Maybe I am just out of touch but lately there seems to be an upswing in tribalism among silent film fans. What do I mean by this? You’re bopping along, minding your own business, savoring some love for a particular silent era talent when suddenly, the conversation shifts to bashing a perceived rival.
“Alice Guy was a wonderful pioneer… But why are people talking about that Lois Weber person?” or “Harry Langdon? Ha! He was just a Chaplin imitator and neither were anything compared to Buster Keaton.”
I understand the impulse to build up favorites but does it always have to come at the expense of tearing somebody else down or raining on another fan’s parade? Greta Garbo isn’t my favorite but I don’t feel the impulse to invade her fan club headquarters with pro-Marlene Dietrich signs.
Obviously, I am not saying that discussing real conflicts is off limits (for example, William S. Hart’s long legal battles with United Artists) or that we can’t call out genuinely toxic people (D.W. Griffith) or that we have to be Pollyannas all the time. But treating similar silent talents like rival sports teams is immature and exhausting.
I have discussed this topic before and it’s why I still have a Buster Keaton embargo in place. A bit of perspective: very few silent era talents are recognized by name or by photograph these days and so these bizarre attacks are most hurtful to fellow fans. That’s not very nice.
If somebody loves a silent era talent more than I do, I am genuinely delighted that they found an angle for research and viewing. Those Garbo fans are having the time of their lives when a nice edition of one of her films is released and good for them. It would be incredibly boring if we all liked the same stars, directors, studios, films.
I consider myself a reasonably tough critic but when I am wearing my fan hat or my researcher hat, I have pretty much no interest in creating phony rivalries. If someone prefers Ramon Novarro to Rudolph Valentino, that’s fine. And don’t ask me to take sides in the Clara Bow vs. Louise Brooks kerfuffle because I won’t do it. I prefer Bow myself but people who like Brooks better aren’t wrong, they’re just different.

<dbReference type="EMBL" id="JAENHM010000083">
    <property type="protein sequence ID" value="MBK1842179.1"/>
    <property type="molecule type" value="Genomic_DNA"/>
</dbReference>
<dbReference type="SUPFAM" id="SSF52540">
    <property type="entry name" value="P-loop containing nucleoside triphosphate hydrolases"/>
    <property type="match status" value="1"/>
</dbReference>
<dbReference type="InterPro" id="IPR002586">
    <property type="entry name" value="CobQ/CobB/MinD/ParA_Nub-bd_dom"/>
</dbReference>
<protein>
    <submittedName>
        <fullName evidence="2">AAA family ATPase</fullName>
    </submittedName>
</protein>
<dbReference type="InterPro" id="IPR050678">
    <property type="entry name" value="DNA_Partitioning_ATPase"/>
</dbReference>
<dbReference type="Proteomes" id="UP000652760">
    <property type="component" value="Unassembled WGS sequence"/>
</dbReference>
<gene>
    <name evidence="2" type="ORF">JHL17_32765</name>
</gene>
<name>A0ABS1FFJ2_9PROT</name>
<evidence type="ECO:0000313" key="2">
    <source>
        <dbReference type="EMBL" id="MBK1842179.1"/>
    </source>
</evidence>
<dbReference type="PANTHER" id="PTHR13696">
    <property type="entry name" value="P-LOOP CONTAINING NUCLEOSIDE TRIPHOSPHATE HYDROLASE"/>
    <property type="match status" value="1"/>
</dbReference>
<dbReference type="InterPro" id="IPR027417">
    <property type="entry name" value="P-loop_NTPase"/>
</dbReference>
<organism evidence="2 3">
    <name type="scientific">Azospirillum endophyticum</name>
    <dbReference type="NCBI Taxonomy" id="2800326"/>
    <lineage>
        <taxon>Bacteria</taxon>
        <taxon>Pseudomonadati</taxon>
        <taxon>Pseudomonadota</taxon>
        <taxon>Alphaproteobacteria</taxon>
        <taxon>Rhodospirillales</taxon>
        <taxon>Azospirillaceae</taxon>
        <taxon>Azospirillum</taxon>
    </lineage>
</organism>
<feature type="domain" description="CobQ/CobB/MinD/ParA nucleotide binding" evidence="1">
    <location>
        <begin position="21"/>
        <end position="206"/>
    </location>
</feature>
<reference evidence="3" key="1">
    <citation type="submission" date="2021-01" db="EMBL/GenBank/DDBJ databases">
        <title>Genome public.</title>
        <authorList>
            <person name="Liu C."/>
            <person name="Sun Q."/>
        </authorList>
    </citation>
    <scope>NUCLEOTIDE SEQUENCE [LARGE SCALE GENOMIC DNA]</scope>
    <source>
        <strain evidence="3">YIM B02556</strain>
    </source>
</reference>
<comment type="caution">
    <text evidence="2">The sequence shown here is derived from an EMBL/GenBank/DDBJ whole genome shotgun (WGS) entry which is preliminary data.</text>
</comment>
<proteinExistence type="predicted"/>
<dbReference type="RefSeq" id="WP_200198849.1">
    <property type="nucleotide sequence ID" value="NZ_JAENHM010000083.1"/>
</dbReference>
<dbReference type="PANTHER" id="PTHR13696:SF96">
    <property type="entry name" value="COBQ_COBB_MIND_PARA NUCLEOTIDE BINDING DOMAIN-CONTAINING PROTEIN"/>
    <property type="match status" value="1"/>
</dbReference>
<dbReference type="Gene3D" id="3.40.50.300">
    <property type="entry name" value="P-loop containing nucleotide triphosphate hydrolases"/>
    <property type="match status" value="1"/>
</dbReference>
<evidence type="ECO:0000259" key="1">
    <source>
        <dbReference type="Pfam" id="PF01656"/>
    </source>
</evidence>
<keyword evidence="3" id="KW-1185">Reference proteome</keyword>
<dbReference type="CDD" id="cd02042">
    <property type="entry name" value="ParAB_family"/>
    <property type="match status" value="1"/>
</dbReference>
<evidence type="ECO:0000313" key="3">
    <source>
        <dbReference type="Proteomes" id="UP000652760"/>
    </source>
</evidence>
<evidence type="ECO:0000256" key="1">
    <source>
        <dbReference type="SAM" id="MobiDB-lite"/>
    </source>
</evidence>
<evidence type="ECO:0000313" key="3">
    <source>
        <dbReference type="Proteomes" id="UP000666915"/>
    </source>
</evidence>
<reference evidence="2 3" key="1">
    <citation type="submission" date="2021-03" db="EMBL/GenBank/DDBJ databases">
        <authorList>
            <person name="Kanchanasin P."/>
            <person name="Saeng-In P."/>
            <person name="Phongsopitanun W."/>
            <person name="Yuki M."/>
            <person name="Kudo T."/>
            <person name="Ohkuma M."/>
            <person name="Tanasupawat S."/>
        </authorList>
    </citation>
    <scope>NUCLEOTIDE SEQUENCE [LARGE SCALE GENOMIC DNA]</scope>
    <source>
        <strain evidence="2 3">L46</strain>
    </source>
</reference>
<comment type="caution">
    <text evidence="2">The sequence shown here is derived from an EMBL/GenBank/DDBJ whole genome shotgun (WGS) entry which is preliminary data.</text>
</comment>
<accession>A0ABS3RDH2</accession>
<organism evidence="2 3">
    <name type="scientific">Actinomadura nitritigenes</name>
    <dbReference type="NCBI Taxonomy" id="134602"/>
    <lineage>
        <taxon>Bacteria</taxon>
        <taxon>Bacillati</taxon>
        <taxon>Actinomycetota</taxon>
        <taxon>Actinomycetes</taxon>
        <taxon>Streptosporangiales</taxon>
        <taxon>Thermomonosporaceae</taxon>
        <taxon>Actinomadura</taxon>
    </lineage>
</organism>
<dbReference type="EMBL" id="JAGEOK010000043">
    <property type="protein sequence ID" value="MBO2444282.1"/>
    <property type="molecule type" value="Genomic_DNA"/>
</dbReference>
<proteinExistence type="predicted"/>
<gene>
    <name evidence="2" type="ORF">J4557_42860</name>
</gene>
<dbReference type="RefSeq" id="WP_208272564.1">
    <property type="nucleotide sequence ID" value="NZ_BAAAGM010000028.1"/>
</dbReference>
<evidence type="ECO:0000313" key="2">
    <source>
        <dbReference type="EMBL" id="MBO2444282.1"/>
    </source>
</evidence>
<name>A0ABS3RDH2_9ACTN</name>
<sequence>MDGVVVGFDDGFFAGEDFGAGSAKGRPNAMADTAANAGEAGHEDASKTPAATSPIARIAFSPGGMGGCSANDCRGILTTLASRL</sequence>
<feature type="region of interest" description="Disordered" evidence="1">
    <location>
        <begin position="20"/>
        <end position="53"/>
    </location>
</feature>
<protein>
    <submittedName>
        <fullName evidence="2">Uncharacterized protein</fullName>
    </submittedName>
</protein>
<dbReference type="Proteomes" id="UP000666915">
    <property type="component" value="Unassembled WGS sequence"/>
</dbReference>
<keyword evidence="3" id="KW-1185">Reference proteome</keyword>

And, again, this problem is extremely limited. It’s fine to compare and contrast talents, it’s fine to review movies with a more severe perspective. I just don’t enjoy all-out attacks on rival factions for daring to state that they enjoy Nazimova’s filmography or something.
Love for one talent is not something that was stolen from another talent and positive education is always better when mistakes have been made. People like to proclaim that Anna May Wong was the first Asian woman movie star in American films, which ignores the earlier contributions and star power of Tsuru Aoki, but bashing the talented Miss Wong isn’t the answer. Instead, sharing love for Aoki, explaining her contributions and talking about her career overlapping with Wong’s is the way to go. Everyone learns, everyone is happy and two wonderful women are given their due.
I am intentionally not naming names or linking or anything like that but if a fan sees praise for a silent era talent and their first impulse is to proclaim that the talent was horrible and so-and-so was better, that’s a bit toxic.